SARS-CoV-2 pandemic had a significant impact on the society, economy, and health of people around the world with consequences that need to be better understood for future pandemic preparedness. This manuscript provides insights into the usage of pharmaceuticals for pain treatment management throughout SARS-CoV-2 pandemic. Four towns and cities with a total population of > 1 million people covering an area of 2000 km 2 in South West England were monitored for twenty-four months. Results showed different patterns in pain pharma usage, with small towns having higher population normalised daily loads (PNDLs) than big cities for majority of pain killers studied. This is likely due to demographics of these cities with smaller cities having older population. Per capita consumption of non-steroidal anti-inflammatory drugs (NSAIDs) increased compared to pre-pandemic usage in line with SARS-CoV-2 infections (ibuprofen and acetaminophen), while body pain drugs (diclofenac and naproxen) decreased in line with restrictions and closure of sports facilities. Changes in population normalised daily intake (PNDI) of pain killers were particularly apparent during the 1st and 3rd national lockdown. Comparison of PNDIs with prescriptions highlighted differences related to medication availability (OTC drugs) and patients' nonadherence (prescribed drugs). In addition, several instances of direct disposal events across the catchments were observed which raises an issue of lack of pharma compliance and general understanding of potential environmental impacts from pharma usage.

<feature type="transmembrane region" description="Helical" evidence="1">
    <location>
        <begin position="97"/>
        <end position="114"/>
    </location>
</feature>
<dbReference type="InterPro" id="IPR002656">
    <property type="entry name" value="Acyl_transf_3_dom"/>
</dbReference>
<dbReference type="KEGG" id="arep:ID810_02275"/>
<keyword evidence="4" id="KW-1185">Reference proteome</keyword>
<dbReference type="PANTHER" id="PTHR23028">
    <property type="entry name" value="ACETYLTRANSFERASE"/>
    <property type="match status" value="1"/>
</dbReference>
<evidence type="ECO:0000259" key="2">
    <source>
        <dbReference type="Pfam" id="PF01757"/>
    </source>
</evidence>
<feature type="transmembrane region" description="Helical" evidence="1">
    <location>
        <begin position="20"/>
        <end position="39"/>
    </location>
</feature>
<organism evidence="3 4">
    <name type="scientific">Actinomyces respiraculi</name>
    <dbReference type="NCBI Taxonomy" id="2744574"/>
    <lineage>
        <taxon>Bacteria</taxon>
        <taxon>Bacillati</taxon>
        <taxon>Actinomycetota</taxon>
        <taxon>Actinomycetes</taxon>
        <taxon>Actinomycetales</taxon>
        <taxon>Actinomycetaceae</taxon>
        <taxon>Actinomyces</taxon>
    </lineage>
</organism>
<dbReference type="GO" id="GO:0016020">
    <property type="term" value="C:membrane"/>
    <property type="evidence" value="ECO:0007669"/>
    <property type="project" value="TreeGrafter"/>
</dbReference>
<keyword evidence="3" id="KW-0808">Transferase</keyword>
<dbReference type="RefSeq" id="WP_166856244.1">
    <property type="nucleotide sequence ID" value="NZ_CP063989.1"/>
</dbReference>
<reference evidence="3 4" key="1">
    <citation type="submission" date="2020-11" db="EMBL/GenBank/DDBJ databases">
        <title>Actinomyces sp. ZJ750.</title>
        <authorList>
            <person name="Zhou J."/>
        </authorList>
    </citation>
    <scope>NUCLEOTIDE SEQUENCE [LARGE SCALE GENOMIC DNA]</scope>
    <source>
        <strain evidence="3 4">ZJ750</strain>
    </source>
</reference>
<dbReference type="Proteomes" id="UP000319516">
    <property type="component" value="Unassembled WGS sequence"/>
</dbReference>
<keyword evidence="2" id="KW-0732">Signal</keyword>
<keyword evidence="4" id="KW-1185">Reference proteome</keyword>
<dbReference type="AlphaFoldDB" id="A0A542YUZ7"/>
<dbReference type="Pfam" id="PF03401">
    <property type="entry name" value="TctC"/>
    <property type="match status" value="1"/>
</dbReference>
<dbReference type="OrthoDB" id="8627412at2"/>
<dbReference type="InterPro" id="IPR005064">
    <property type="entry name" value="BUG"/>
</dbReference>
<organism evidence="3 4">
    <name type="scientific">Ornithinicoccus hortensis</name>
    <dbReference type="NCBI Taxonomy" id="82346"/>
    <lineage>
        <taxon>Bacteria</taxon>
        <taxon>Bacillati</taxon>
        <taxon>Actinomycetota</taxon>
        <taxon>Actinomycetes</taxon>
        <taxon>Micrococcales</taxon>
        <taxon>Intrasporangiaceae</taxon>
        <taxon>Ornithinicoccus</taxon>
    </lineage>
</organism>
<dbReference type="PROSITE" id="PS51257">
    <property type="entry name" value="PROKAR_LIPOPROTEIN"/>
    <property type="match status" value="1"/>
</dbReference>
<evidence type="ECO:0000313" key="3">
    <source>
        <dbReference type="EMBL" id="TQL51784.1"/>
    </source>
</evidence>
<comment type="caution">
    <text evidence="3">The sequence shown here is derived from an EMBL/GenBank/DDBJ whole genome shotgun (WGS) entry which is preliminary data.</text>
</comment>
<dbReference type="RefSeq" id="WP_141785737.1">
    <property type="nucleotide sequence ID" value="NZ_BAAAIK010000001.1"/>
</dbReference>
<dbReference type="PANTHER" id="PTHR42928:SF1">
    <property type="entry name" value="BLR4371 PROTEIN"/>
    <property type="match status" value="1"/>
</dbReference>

Original languageEnglish
Article number134121
JournalJournal of Hazardous Materials
Early online date12 Apr 2024
Publication statusPublished - 5 Jun 2024

Data Availability Statement

Data is available in SI.


  • COVID pandemics
  • NSAIDs
  • Pain treatment
  • SARS CoV-2
  • Wastewater-based epidemiology (WBE)

ASJC Scopus subject areas

  • Pollution
  • Waste Management and Disposal
  • Health, Toxicology and Mutagenesis
  • Environmental Engineering
  • Environmental Chemistry


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